“We have a great foundation to understand the customer as well as the things they like to buy and the price points they like to buy at,” he said. “We also measure everything from sell-through to retention and loyalty, so I think we have a very defined and detailed understanding of what the customer wants. Ultimately, we use that data to make sure we only present the very best products.”

Public policy and social equity

In addition to using data for its own business development and marketing efforts, Eaze shares aggregate data with California’s regulatory agencies to help them develop policies. Since its inception, Eaze has been influential in California’s cannabis public policy realm, which it sees as a symbiotic relationship.

“I think we have one of the best public policy teams in the business,” said Choy. “There are some immediate goals to go after, the first being to continue expanding access to consumers as much as possible, first in California and then in other states.”

He articulated several of the policy objectives Eaze has promoted, including legislation to allow charitable medical cannabis donations in California and lowering tax rates to help companies across the supply chain that are struggling to survive. Federal banking reform is another hot-button issue. “Traditional banking is critical to the adoption and acceleration of this industry,” he said.

David Mack, Eaze’s senior vice president of policy and public affairs, elaborated on the relationship the company has developed with California’s Bureau of Cannabis Control and other regulatory agencies.

“From our point of view, we can show [regulators] what we saw happening on 420 and other large sales data days, and this is interesting for building-in future mechanisms or thinking about how consumers are naturally seeing the product versus how people might anticipate they do in the abstract,” Mack explained. “It really helps color in the differences between what policymakers often think people will do versus how they actually behave, and that practice is something that all good regulatory industries should think about.”

As Eaze expands its operations, Mack said Choy is well suited to lead the company into its second iteration, which is focused on operational efficiency and the bottom line.

“I think Ro brings the strength of a very steady hand and I think of him as a great ship runner,” Mack said. “He has built an executive team that is very transparent with each other and that he expects to basically come to consensus on their own. He is focused on numbers and the analytics side of the business and is very sensitive to changes and making sure we understand why the business is performing the way it is. Whereas phase one at Eaze was very much growth-oriented, phase two is much more efficiency- and sustainability oriented, and those are things he really excels at.”


Beyond the public policy initiatives it promotes, Eaze also supports social equity causes. The company works with a number of initiatives designed to help marginalized groups get a foothold in the industry. Eaze has promoted its social equity program and recently awarded $50,000 grants to several BIPOC-owned brands. The company also offers a Social Equity Partners Menu, which features brands with a social equity license. The menu is meant to encourage customers to support a diverse industry and address the disproportionate effects of the war on drugs. Some of the current northern California brands include Cloud 9, KGB Reserve, SF Roots, James Henry SF, and Oakland Extracts. In southern California, Dreamt and Blaqstar Farms are recent additions.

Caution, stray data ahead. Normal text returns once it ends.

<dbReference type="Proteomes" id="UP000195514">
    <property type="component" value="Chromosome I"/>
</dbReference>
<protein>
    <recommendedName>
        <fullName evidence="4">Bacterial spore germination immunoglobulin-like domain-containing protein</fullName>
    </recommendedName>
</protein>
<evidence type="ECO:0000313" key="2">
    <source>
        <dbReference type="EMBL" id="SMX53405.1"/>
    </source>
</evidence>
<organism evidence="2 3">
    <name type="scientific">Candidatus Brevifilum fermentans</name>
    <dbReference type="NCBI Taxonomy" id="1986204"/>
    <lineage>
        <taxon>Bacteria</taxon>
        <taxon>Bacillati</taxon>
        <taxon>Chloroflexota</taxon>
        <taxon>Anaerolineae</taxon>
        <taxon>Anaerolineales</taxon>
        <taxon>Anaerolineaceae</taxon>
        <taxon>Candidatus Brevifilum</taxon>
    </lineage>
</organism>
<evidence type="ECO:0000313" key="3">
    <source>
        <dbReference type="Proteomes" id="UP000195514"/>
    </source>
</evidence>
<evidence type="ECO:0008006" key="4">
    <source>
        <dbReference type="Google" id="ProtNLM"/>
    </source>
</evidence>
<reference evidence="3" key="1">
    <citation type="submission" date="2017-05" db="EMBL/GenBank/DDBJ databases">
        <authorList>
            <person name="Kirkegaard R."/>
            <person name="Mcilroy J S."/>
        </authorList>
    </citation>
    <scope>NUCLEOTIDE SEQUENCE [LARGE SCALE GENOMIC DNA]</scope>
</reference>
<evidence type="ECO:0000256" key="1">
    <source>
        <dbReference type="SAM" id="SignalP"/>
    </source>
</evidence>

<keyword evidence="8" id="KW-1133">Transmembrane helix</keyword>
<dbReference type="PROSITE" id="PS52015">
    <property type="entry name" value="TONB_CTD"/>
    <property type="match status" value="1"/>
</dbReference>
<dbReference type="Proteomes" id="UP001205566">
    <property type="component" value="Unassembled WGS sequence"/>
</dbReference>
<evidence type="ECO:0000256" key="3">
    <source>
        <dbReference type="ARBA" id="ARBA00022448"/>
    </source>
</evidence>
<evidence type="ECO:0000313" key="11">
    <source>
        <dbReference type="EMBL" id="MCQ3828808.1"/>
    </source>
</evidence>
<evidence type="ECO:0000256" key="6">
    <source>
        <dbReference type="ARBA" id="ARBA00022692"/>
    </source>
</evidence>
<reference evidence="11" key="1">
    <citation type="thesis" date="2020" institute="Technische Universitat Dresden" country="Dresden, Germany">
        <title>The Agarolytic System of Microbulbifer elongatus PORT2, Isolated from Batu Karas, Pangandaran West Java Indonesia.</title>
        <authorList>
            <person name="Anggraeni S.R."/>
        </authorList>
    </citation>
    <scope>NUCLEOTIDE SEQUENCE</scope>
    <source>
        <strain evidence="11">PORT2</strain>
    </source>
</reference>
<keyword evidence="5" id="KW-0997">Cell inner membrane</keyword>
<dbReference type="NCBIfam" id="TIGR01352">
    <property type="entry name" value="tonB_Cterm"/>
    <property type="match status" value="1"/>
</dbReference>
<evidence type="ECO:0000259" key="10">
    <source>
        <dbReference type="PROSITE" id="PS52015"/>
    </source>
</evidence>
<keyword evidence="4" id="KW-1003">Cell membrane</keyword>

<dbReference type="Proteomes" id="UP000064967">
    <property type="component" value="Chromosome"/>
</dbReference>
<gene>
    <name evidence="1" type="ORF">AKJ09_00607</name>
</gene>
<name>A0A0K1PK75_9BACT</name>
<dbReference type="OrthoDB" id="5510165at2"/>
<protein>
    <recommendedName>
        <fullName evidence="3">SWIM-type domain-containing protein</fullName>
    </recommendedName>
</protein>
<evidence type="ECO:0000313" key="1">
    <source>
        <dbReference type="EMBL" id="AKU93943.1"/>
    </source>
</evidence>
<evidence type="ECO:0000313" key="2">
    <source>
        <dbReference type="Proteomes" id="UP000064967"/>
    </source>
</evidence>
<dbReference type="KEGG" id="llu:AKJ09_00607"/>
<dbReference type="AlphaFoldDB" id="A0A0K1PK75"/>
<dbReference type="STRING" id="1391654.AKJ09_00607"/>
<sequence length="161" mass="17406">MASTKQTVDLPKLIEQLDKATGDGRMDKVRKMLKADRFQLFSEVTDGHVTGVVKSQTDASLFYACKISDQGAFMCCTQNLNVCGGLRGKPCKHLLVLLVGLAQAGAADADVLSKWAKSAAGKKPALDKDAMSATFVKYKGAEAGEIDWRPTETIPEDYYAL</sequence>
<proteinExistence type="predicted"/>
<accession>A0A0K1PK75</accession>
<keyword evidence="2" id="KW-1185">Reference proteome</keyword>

“Our team is really focused on building a more diverse industry,” Choy said. “Specifically, our partnership with the black community is focused on economic development and criminal justice reform. This past week, we gave a $25,000 grant to the NAACP just to recognize the very difficult times we’re in and, at the same time, to make sure we’re focused and dedicated to making some real changes in the cannabis community.”

Eaze also has invested in Code for America, which builds digital services to help government agencies identify people who are eligible for drug convictions expungement. The group has a goal of clearing 250,000 eligible convictions nationwide.

When he reflects on his tenure at Eaze and the job ahead, Choy acknowledges the inherent challenges of working in the cannabis industry but also seems motivated by the immense opportunity to change people’s lives by providing access to the plant.

“In the year and a half I have been in the industry, we’ve had so many changes and so much flux,” he said. “It’s very fast-changing and one of the hardest industries I’ve ever been involved with from a regulatory perspective as well as from just managing your business. But I would also say it’s one of the most rewarding businesses I’ve ever been involved with because of that. The hardest work usually produces the best outcomes, and for me and my peers in the industry, that’s the reason we stick with it. It’s an amazing industry because you have the possibility to do something amazing in your work.”